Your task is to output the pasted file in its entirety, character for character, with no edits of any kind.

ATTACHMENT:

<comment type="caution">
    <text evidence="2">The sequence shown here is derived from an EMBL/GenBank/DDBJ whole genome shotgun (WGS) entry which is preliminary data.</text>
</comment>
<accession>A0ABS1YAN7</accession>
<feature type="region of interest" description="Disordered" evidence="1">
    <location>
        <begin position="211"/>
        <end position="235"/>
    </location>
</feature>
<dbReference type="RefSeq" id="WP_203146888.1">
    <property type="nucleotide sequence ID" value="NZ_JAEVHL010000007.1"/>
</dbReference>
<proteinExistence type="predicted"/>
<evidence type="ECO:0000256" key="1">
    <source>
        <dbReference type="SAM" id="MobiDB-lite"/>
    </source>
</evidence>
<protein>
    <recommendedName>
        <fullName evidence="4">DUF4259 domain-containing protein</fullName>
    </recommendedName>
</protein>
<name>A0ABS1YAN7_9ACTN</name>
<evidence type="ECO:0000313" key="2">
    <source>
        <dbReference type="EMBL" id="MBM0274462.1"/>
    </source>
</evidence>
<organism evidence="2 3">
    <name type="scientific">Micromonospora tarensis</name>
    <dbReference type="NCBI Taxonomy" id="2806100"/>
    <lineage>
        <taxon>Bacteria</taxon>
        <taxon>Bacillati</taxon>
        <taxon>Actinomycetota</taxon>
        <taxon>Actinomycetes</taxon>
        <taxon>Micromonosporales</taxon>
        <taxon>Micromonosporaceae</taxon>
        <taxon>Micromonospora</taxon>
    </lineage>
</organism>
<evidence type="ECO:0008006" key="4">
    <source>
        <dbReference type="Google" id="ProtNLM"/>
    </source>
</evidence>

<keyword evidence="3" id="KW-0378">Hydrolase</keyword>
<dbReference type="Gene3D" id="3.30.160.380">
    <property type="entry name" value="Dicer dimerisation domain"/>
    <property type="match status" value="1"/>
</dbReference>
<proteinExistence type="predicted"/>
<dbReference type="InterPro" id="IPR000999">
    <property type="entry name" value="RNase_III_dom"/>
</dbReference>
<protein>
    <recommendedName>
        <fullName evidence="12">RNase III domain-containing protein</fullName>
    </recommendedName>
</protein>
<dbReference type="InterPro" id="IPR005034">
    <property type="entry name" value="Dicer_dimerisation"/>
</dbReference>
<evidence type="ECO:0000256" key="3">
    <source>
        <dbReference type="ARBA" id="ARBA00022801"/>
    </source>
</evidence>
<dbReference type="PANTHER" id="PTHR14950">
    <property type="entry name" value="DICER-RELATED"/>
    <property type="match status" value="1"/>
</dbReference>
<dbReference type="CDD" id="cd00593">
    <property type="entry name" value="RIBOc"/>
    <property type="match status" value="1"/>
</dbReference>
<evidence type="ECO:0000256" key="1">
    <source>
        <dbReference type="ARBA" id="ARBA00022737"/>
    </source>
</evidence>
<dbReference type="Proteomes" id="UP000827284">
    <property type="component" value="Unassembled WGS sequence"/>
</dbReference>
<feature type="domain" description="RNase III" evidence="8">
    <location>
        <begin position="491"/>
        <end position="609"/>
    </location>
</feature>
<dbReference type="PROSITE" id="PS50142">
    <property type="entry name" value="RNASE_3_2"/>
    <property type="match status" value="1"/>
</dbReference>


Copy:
<comment type="caution">
    <text evidence="2">The sequence shown here is derived from an EMBL/GenBank/DDBJ whole genome shotgun (WGS) entry which is preliminary data.</text>
</comment>
<accession>A0ABS1YAN7</accession>
<feature type="region of interest" description="Disordered" evidence="1">
    <location>
        <begin position="211"/>
        <end position="235"/>
    </location>
</feature>
<dbReference type="RefSeq" id="WP_203146888.1">
    <property type="nucleotide sequence ID" value="NZ_JAEVHL010000007.1"/>
</dbReference>
<proteinExistence type="predicted"/>
<evidence type="ECO:0000256" key="1">
    <source>
        <dbReference type="SAM" id="MobiDB-lite"/>
    </source>
</evidence>
<protein>
    <recommendedName>
        <fullName evidence="4">DUF4259 domain-containing protein</fullName>
    </recommendedName>
</protein>
<name>A0ABS1YAN7_9ACTN</name>
<evidence type="ECO:0000313" key="2">
    <source>
        <dbReference type="EMBL" id="MBM0274462.1"/>
    </source>
</evidence>
<organism evidence="2 3">
    <name type="scientific">Micromonospora tarensis</name>
    <dbReference type="NCBI Taxonomy" id="2806100"/>
    <lineage>
        <taxon>Bacteria</taxon>
        <taxon>Bacillati</taxon>
        <taxon>Actinomycetota</taxon>
        <taxon>Actinomycetes</taxon>
        <taxon>Micromonosporales</taxon>
        <taxon>Micromonosporaceae</taxon>
        <taxon>Micromonospora</taxon>
    </lineage>
</organism>
<evidence type="ECO:0008006" key="4">
    <source>
        <dbReference type="Google" id="ProtNLM"/>
    </source>
</evidence>

<keyword evidence="3" id="KW-0378">Hydrolase</keyword>
<dbReference type="Gene3D" id="3.30.160.380">
    <property type="entry name" value="Dicer dimerisation domain"/>
    <property type="match status" value="1"/>
</dbReference>
<proteinExistence type="predicted"/>
<dbReference type="InterPro" id="IPR000999">
    <property type="entry name" value="RNase_III_dom"/>
</dbReference>
<protein>
    <recommendedName>
        <fullName evidence="12">RNase III domain-containing protein</fullName>
    </recommendedName>
</protein>
<dbReference type="InterPro" id="IPR005034">
    <property type="entry name" value="Dicer_dimerisation"/>
</dbReference>
<evidence type="ECO:0000256" key="3">
    <source>
        <dbReference type="ARBA" id="ARBA00022801"/>
    </source>
</evidence>
<dbReference type="PANTHER" id="PTHR14950">
    <property type="entry name" value="DICER-RELATED"/>
    <property type="match status" value="1"/>
</dbReference>
<dbReference type="CDD" id="cd00593">
    <property type="entry name" value="RIBOc"/>
    <property type="match status" value="1"/>
</dbReference>
<evidence type="ECO:0000256" key="1">
    <source>
        <dbReference type="ARBA" id="ARBA00022737"/>
    </source>
</evidence>
<dbReference type="Proteomes" id="UP000827284">
    <property type="component" value="Unassembled WGS sequence"/>
</dbReference>
<feature type="domain" description="RNase III" evidence="8">
    <location>
        <begin position="491"/>
        <end position="609"/>
    </location>
</feature>
<dbReference type="PROSITE" id="PS50142">
    <property type="entry name" value="RNASE_3_2"/>
    <property type="match status" value="1"/>
</dbReference>